I was born in 1986 in India and my parents named me Shravya and by default, I took my dad's surname, Nalla. I'm sure my parents didn't think twice about my surname like most parents at that time. If I was born in a hunter-gatherer society, I would probably have a single name to identify me. But apparently there were some societies that distinguished individuals by an event, or a characteristic - in this case, I would probably be called Shravya Bold or Shravya Bald.
The sole reason humans started using more than one name is to distinguish them from other people with the same name. Over the course of time, different types of surnames were used based on personal characteristics, occupation of a person, topography of place of residence, patronymic or matronymic names(derived from your father’s or mother’s name).
I’m glad that I don’t belong to the times when people’s surnames derived from their occupation. What a pain it would be to change my surname every time I changed my occupation! Probably that’s why every John Smith chose to be a smith all their lives. I would have loved to have the surname Mountain. Surnames were also derived from a person’s place of residence and I would give anything to live in the mountains.
The nature of surnames evolved with time. At one point in time, it was very likely for people in three successive generations to not have had the same last name because what constituted a surname changed over time. John Smith’s dad could have been a Mr. Robert Hill who lived on a hill.
Last year, when my husband and I were expecting a baby, we spent some time thinking about what we wanted to do with the surname. Most people in India use patrilineal family names, which is biased, so is shifting to a matrilineal system. While it wasn’t fair to just give Ajit’s or my family name, adding the other person’s family name as the middle name was going to be like a consolation prize.
If surnames came into existence only to distinguish a person from other people, why not give our child a new surname altogether.
At the outset**,** it seemed like there were two advantages in giving family names as a surname
Being able to connect to unknown relatives across the world that share the same surname
Leaving a legacy through a surname
While there are better ways to leave a legacy, if surname is something that matters to you, statistically, according to this mathematical model, most surnames go extinct in 20 generations unless you breed like rabbits(and want to keep up with the popular tradition of patrilineal family names).
Using surnames as a method to make a family tree has limitations: You can either track your father’s side of the relatives or your mother’s side based on whose family name you decide to keep. It is a completely different challenge when you have a common surname and have thousands to millions of relatives. For example: there are as many people with the surname Singh in the world as there are people in Canada. Try making a family tree with 35 million people. (You can check your surname’s distribution map here on Forebears)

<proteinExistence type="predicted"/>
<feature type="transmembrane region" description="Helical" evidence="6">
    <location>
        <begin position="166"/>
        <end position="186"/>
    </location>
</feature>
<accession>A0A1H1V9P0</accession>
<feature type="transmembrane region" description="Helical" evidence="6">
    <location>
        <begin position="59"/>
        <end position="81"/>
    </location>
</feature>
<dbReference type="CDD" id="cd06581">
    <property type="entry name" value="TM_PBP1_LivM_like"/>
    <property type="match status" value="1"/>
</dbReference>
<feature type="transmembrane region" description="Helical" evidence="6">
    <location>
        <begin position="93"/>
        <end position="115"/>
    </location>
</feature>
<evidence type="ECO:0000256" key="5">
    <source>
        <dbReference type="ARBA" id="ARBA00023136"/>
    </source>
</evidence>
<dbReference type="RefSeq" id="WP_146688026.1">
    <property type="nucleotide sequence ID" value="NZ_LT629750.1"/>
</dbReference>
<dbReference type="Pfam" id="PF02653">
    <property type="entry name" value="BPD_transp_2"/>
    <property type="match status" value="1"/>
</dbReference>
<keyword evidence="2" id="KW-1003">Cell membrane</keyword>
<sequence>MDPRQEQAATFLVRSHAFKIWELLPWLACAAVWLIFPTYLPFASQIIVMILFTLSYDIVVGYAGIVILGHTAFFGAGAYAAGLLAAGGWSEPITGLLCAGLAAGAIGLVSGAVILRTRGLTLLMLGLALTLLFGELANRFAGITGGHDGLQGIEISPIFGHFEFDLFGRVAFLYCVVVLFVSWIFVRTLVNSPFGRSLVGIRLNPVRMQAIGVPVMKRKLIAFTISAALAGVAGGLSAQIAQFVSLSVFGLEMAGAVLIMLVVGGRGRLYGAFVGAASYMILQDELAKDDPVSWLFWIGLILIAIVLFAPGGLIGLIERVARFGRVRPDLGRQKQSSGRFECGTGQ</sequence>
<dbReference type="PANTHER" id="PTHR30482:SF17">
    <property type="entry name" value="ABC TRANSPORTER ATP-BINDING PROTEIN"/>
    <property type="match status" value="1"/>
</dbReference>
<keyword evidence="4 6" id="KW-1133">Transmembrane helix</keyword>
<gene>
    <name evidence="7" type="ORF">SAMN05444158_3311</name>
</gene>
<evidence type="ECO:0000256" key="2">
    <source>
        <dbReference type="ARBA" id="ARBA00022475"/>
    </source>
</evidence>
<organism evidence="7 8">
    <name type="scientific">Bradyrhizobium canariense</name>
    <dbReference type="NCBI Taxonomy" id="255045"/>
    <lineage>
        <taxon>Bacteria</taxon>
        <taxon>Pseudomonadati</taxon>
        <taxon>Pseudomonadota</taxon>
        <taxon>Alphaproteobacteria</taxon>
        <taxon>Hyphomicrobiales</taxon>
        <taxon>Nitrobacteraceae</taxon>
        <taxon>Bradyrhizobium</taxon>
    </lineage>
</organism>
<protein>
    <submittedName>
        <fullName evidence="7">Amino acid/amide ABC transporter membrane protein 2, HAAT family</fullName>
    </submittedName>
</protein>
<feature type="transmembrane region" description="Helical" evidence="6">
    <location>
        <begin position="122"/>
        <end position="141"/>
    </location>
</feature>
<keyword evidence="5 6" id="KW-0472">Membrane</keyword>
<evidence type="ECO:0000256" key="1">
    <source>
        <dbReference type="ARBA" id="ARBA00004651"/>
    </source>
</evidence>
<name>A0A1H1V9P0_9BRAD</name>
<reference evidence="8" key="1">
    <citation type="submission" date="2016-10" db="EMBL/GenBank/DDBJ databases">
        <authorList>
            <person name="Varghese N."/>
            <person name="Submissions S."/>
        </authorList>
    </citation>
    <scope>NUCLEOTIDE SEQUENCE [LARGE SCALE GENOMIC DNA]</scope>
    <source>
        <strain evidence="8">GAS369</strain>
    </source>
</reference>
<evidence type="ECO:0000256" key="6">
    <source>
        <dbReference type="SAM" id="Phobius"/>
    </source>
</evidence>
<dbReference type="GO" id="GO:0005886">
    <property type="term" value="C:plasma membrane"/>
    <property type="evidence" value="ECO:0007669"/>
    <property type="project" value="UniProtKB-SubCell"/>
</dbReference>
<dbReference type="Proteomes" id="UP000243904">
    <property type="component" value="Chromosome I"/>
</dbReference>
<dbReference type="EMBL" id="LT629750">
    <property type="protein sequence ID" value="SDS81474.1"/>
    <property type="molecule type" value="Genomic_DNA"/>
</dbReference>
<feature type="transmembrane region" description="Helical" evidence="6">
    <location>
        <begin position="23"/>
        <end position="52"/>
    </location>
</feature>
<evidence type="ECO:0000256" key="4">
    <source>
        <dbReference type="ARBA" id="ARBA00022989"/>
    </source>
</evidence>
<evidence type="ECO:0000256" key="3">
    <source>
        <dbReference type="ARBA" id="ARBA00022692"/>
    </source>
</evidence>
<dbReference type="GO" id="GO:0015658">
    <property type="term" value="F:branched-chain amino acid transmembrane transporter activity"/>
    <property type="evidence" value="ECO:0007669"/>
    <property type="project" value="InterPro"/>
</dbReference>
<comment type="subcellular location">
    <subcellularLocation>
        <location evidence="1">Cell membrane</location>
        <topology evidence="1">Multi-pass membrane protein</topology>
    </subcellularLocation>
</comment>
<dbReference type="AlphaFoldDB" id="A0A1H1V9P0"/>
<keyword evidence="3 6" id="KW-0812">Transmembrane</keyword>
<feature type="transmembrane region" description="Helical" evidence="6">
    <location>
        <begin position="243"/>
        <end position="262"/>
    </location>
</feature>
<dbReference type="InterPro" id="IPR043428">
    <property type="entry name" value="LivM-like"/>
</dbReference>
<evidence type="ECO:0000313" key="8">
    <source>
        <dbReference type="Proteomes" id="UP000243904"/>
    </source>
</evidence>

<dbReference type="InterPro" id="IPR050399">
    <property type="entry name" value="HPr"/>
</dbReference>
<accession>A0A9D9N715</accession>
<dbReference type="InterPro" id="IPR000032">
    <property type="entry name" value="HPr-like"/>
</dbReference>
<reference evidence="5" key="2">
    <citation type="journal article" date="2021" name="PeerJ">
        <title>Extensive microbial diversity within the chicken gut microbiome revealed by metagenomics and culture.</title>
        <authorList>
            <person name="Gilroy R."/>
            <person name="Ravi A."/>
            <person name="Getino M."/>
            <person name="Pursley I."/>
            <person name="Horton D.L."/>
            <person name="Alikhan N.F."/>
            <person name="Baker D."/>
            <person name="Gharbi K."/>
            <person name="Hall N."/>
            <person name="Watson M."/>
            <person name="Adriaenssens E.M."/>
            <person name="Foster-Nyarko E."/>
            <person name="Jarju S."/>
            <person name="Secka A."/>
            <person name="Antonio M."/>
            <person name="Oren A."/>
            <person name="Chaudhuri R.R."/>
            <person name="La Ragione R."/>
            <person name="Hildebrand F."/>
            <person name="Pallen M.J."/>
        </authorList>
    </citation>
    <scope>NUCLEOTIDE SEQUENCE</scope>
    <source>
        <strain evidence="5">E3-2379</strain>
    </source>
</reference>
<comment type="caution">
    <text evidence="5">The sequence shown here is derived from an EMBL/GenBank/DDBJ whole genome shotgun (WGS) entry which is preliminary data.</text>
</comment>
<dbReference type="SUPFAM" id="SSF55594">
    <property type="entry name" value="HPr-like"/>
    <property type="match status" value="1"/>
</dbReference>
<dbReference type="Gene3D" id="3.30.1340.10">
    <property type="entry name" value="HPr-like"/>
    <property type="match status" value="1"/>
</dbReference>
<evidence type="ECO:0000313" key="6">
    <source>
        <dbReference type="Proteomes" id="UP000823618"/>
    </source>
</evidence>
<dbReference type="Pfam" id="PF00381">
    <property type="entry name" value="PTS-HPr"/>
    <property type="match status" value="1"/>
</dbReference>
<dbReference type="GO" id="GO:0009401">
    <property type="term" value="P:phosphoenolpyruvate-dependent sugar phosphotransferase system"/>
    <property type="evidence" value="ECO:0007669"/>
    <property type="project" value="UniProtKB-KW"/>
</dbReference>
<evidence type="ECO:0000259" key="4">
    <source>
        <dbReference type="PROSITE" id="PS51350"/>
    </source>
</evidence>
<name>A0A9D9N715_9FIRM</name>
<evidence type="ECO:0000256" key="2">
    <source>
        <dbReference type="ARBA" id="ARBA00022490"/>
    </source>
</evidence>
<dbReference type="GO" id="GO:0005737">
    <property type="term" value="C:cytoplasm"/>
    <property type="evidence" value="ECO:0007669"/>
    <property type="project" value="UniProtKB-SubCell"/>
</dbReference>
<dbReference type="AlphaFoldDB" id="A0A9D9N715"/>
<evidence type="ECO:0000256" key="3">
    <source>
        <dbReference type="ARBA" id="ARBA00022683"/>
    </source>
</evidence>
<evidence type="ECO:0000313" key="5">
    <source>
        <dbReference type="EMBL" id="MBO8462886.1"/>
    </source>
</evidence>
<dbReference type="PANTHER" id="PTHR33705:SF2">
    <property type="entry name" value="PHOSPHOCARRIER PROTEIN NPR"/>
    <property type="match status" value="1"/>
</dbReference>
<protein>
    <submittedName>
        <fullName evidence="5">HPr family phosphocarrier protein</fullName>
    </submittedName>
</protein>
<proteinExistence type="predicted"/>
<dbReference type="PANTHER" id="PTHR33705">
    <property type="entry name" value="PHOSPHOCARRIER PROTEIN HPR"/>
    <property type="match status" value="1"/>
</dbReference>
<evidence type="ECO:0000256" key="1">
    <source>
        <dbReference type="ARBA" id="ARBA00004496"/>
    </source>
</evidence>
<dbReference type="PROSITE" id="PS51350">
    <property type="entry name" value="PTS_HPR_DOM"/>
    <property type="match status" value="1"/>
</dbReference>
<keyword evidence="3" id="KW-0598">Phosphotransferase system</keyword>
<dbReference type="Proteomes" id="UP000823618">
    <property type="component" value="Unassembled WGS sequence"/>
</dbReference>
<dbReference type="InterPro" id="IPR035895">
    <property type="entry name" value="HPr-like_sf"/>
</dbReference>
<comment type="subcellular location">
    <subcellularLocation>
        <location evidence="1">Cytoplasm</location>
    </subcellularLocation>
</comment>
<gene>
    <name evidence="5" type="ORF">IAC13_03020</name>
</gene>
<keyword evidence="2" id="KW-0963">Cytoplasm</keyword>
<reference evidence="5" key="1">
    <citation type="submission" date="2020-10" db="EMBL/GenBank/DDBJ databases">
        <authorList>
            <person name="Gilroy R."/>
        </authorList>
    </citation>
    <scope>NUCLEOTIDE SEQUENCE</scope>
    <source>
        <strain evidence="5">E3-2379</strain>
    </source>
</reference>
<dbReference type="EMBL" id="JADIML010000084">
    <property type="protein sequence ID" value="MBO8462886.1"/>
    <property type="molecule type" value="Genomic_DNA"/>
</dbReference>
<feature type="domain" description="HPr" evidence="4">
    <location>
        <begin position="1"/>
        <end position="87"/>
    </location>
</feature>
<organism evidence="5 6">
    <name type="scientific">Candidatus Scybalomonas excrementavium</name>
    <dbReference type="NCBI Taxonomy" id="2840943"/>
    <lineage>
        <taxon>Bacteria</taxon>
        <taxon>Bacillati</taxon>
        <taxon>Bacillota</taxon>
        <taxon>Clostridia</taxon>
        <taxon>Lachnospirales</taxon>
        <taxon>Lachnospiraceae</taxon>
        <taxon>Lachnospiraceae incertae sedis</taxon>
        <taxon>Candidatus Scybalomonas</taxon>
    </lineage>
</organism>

35 million Singhs across different parts of the world. (Source: Forebears.io)
In today’s time, a more accurate way to track lineage and ancestry is to get a test on 23andme.com or ancestry.com. We felt this would be a better way for our child to track all the unknown relatives across the world, if and when he wants to.
So we decided to give Neel, our son, a surname that meant something to both Ajit and I.
Neel’s surname is inspired by a Japanese anime that Ajit and I are huge fans of, so he goes by the name Neel Naruto. If we were Icelandic, by law, we wouldn’t have the freedom to pick any first name or surname. We'd have to pick a first name from a list that has about 1712 approved names for boys and a patronymic or matronymic surname (derived from the name of a father or mother). In our case, Neel Naruto would have been Níels Ajitson or Shravyason if we were Scandinavians or even Asgardians.
When people heard that Neel was going to have a different surname, there were some concerns from near and dear, including the executive at the local passport office. Either out of ignorance or deep-rooted patriarchy, the local passport office refused to file our application because according to him it was against the law for a child to not have the same last name as the father's. (Some people tend to justify their strong beliefs by calling it 'the law', don’t fall for it.) Not true, we did our research and there is no such law.
Infact India is one of the few places along with New Zealand, UK and some states in the US that have the most liberal rules with respect to names. Parents have the freedom to choose any word as their child's first or last name, so long as it is not considered offensive. There are some countries that have restrictions, not because they are patrilineal or matrilineal, but because they have software issues or are still dealing with xenophobia and racism. Here are two such examples: